Peace in the streets message spread before 20th Anniversary of The Million Man March
Andrea Blackstone | 10/9/2015, 6 a.m.
ANNAPOLIS On the evening of October 2, 2015, the Stanton Community Center located at 92 West Washington Street in Annapolis buzzed with activity. Some people showed up for a talent show featuring local youth and despite inclement weather, a steady flow of hungry customers trickled in to pick up dinner platters that were sold by Chef Ron & Friends and organizers of Annapolis Local Organizing Committee (Annapolis L.O.C.). With a portion of the proceeds, Annapolis L.O.C. will reserve buses to provide free transportation to and from the 20th anniversary of the Million Man March that will be held at the National Mall in the District of Columbia on Saturday, October 10, 2015. Troy Stansbury, chairperson of the recently established Annapolis L.O.C., explained that 25 members want to make a positive impact in Annapolis.
“The initial common goal (of L.O.C.) in Annapolis is bringing peace in the streets. That’s the objective. Also, to push for 10-10-15, the 20th anniversary of The Million Man March. We’re a local organizing committee attached to a national organizing committee,” Stansbury said.
Youth received a private pep talk from Stansbury about black lives mattering before the first Peace In The Streets Youth Talent Show kicked off. The grassroots effort garnered support from Muslims, Christians and a variety of people from various walks of life who want to promote peace in the community, while reducing area violence.
After the talent show began with a Muslim and Christian prayer, talent show participants were eager to rap, sing, dance, perform gymnastics and recite spoken word. Allen Henderson served as the emcee for the talent show and explained that the event was an effort to pull the community together. He welcomed youth performers who provided most of the entertainment. Montre Seay rapped about his love of fatherhood. A mother who lost her child to violence recited poetry, which underscored Stansbury’s reoccurring message to strengthen unity and value each other more.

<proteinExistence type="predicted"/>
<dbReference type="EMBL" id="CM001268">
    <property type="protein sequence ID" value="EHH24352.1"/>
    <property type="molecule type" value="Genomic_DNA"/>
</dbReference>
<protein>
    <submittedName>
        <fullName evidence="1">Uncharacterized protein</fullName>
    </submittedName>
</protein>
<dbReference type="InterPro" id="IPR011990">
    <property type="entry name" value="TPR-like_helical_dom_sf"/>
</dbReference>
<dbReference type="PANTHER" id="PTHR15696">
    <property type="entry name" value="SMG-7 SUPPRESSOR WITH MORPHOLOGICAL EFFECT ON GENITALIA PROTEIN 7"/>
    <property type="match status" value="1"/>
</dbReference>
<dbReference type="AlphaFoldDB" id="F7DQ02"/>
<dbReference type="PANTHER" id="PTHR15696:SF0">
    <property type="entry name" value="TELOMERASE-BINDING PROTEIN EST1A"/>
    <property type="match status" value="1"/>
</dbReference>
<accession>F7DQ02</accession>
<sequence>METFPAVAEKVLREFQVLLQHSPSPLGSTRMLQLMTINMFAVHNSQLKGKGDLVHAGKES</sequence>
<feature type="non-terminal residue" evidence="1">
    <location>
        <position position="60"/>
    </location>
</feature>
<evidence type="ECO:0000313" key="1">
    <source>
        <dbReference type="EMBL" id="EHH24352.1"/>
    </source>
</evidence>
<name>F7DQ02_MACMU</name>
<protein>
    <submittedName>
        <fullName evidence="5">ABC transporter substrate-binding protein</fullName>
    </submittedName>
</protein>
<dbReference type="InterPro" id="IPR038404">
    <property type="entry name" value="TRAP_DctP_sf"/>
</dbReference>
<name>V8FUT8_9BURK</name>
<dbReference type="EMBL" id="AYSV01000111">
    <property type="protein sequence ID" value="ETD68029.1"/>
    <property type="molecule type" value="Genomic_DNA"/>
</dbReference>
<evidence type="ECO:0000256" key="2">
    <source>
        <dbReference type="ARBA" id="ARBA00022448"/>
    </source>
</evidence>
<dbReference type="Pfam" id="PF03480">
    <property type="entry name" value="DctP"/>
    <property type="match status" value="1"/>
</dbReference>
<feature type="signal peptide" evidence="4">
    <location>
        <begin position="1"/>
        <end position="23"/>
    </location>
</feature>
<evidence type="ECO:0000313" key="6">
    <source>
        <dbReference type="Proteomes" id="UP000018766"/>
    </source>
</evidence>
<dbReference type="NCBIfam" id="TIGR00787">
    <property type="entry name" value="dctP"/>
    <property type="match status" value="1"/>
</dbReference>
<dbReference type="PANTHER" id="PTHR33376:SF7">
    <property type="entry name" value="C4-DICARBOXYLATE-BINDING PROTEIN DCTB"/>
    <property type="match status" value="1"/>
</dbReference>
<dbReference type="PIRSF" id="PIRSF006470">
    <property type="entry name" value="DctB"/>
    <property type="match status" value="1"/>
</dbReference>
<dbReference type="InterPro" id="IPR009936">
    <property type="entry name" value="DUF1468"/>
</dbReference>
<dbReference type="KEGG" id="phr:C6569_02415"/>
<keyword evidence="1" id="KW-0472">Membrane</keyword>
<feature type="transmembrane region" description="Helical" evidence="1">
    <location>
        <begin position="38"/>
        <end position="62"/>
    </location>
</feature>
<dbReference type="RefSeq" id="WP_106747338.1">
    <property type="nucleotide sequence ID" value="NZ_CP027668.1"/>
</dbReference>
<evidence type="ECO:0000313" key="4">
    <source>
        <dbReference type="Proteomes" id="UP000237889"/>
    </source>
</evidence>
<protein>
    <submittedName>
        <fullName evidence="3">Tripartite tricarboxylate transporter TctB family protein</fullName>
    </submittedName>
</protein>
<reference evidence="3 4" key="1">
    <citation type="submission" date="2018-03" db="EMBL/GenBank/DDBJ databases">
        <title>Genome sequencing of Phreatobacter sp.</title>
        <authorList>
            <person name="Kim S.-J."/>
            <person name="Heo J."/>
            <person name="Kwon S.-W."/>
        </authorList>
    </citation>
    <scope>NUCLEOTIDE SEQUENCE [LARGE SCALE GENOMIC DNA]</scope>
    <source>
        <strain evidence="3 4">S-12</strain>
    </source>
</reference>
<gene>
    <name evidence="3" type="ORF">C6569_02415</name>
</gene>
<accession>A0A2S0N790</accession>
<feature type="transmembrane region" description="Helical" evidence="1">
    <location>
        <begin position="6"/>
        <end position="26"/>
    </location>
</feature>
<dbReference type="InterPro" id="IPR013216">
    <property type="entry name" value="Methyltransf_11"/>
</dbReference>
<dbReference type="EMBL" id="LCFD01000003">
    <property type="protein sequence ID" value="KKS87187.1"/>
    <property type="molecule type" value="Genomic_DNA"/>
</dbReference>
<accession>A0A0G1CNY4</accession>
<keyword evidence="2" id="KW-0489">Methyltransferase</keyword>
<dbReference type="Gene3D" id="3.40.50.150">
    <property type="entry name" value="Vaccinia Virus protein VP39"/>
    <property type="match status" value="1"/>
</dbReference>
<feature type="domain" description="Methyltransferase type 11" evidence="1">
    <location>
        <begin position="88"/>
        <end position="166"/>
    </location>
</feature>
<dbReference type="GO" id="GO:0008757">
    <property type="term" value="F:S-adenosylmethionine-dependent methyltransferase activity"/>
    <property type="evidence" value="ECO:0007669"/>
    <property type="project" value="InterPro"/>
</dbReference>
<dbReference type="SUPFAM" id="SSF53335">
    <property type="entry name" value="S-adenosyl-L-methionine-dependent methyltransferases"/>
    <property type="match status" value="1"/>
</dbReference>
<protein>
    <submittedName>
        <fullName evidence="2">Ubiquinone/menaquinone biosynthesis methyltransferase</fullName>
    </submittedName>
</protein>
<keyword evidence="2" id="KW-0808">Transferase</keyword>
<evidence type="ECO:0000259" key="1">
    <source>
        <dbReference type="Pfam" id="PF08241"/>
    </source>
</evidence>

“One of the main purposes of the talent show is to bring about a sense of consciousness amongst ourselves in the community,” Stansbury said. “So in this talent show we want to excel a little bit, then perhaps we’ll stop doing violence amongst each other.”
Annapolis L.O.C. plans to do more in the local community. Stansbury reminded talent show attendees that members of the organization will need continued community support to effectively implement their efforts. Members like Veronica Grant helped to spread the word about the talent show on social media and pitched in to offer hands-on support on October 2. Adia Doores, a singer in the band, Project 360 agreed to serve as a talent judge along with See Allen. Doores said that it was her first time participating in the community outreach program, but she looked forward to it.
“I wanted to get in things like this in the past, but I just haven’t, so this is a great opportunity,” Doores said.
It was four-year-old Keith Herbert’s first time participating in a talent show. Keith danced and his 12-year-old sister, Synae Frazier sang ‘Opportunity’ from the Annie soundtrack. Their mother, Landis Harwell happily watched her children perform. Each talent show entrant received $15 and a certificate of participation. The activity was a confidence booster and it encouraged fellowship for a good cause.
“I’m really, really happy about it , because I know that there’s a lot of events that take place that don’t really have a turn out,” Harwell said. “I am grateful for some of my kids to show some of the talents that they have and to get a little more experience.”